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Accordingly, we start with two of DC’s most prolific titles which haven’t yet been reintroduced in the New-52 context: Adventure Comics and World’s Finest Comics (or, as you might know it, Superman/Batman). Both were on the pre-relaunch roster, but neither appears likely to make a comeback. Pre-relaunch, Adventure had become the second Legion of Super-Heroes title, following a brief run of Geoff Johns/Francis Manapul Superboy stories. The New 52 has since filled both roles, both with Legion Lost and the Legion: Secret Origins miniseries, and with the revamped Superboy. Adventure could come back as an anthology, but the New 52 already has the ongoing DC Universe Presents and the miniseries My Greatest Adventure for spotlights and new-character tryouts. As for Superman/Batman, changes to the Man of Steel’s overall outlook may include this relationship. Put simply, I don’t see the New-52 Superman teaming up with the (same old?) Batman on a regular monthly basis — at least, not right now.
Welcome to Food or Comics?, where every week we talk about what comics we’d buy at our local comic shop based on certain spending limits — $15 and $30 — as well as what we’d get if we had extra money or a gift card to spend on a “Splurge” item.
It is, thankfully, the last week of September which means that, if I had $15, I only have one more week of new launches from DC to pick out potential favorites, Sophie’s Choice-style. This week: Aquaman #1, Flash #1, Fury of Firestorm, The Nuclear Men #1, Justice League Dark #1 and Superman #1 make the cut (All DC, all $2.99 each).
If I had the chance to add some more money to take that total to $30, I’d go for some Marvel books: Brian Michael Bendis gets well-represented with Ultimate Comics Spider-Man #2 ($3.99); New Avengers #16.1 ($2.99), his “new readers jump on” issue with art by Neal Adams; and Brilliant #1 ($3.99), his new creator-owned book with Mark Bagley. Here’s hoping I’m in a suitably Bendis-y mood when I read all of these ones.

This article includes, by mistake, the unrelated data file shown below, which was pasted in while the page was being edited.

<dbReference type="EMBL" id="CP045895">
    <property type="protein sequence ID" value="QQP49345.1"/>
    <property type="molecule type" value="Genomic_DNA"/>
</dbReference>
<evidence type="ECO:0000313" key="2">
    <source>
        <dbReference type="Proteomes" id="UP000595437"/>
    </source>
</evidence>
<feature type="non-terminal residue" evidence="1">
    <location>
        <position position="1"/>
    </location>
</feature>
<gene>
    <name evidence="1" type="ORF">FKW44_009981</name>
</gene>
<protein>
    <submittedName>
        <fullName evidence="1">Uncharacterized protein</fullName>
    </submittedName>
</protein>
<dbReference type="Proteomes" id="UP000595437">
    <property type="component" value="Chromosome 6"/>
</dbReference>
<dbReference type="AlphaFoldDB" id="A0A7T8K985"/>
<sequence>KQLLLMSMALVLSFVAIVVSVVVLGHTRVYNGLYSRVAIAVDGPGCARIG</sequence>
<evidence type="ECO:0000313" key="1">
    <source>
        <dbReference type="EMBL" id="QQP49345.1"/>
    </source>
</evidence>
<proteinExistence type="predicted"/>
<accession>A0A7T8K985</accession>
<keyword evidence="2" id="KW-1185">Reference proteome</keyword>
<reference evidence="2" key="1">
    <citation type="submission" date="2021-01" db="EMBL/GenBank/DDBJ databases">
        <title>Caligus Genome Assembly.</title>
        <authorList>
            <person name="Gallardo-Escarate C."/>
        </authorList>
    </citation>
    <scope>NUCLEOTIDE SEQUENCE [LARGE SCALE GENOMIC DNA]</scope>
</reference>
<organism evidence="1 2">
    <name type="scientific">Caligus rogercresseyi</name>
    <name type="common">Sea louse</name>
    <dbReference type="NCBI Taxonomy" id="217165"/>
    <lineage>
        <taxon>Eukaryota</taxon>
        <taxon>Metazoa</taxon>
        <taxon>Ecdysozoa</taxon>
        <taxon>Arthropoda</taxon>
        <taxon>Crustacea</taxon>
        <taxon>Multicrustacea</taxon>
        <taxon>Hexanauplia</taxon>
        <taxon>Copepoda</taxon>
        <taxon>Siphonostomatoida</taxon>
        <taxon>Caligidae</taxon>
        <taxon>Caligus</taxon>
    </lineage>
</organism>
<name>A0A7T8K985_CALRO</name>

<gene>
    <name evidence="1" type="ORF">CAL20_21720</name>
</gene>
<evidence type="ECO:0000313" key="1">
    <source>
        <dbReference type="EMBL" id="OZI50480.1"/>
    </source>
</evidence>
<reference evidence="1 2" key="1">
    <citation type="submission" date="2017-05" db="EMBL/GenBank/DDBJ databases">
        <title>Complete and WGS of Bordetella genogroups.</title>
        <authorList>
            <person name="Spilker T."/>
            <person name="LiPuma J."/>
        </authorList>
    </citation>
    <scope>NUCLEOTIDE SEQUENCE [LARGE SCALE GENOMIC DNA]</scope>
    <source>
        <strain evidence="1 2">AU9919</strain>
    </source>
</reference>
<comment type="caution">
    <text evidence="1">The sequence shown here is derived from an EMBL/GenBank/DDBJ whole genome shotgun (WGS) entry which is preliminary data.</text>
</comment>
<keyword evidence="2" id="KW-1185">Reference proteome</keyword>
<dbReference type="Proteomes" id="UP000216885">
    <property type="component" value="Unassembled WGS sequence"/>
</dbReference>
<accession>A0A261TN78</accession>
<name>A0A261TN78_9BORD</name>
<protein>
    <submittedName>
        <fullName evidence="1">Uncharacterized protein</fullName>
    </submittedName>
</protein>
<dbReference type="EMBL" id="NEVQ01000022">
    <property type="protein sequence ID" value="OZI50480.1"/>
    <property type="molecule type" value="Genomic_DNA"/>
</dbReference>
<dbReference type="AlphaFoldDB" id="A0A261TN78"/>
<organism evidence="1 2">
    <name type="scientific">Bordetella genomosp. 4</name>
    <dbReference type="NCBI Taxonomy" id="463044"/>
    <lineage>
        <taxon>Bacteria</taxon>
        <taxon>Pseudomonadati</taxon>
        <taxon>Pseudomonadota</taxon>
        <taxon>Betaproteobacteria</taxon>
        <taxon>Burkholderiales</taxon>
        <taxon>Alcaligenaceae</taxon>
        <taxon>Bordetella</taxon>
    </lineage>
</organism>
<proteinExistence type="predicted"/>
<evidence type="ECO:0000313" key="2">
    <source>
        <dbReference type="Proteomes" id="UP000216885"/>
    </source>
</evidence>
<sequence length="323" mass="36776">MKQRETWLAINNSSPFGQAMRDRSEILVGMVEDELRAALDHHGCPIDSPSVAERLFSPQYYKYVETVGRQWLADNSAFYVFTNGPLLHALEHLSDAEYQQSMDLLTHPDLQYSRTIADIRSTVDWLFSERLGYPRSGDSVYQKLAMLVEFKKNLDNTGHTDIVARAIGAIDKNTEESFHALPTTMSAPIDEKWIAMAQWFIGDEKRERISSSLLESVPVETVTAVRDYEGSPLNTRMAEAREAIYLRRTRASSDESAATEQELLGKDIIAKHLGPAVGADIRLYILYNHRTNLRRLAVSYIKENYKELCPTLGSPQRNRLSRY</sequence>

Splurgewise, it has to be Habibi (Pantheon, $35), Craig Thompson’s new graphic novel. I know a few people who’ve had a chance to read it already, and everyone has made it sound like a large leap ahead from Blankets, and something almost worth the many-year wait it’s been since his breakthrough last book. I’m really looking forward to this one.
In recent years, we’ve seen a boatload of comic books and graphic novels make their way to the silver screen, from “big two” stalwarts like Spider-Man and Batman to independent titles like Scott Pilgrim and 30 Days of Night. Among the various adaptations, though, some creators have emerged as magnets for Hollywood types — and one artist rules the roost when it comes to movies inspired by his hand: Jack Kirby.
Often referred to as the King of Comics, Jack Kirby was on the ground floor for many of today’s biggest comic-to-screen blockbusters: Iron Man, X-Men, Fantastic Four, The Hulk, Thor, Captain America. His primary collaborator was Stan Lee, but he also created Captain America with Joe Simon. The late-’80s He-Man flick Masters of the Universe was inspired by Kirby, and Kirby himself worked on several cartoons such as Thundarr the Barbarian and The Fantastic Four TV series. Heck, Kirby’s own life could be fodder for numerous films — from his relationship with Marvel and Stan Lee to a standalone movie about the little-known C.I.A. operation “The Canadian Caper,” where his artwork was used trick Iran in 1980.
Here’s a list of some stand-out creations from Jack and where we think they’d be a good fit.
Because no nation may remain neutral where the King of Comics is concerned! PictureBox publisher Dan Nadel has posted a mouth-watering assortment of pictures from the Jack Kirby art show he and British critic Paul Gravett have curated for the Fumetto comics festival in Lucerne, Switzerland. The show occupies three (count ‘em!) floors and consists of 150 pages of Kirby art, including the complete Kamandi< #6 and almost the entirety of Fantastic Four #54. You can find out more about the exhibition at Fumetto’s website, and much much more from Gravett’s lengthy essay on Kirby in general and the exhibit in particular. Can some of North America’s convention organizations start thinking along these lines, please oh please?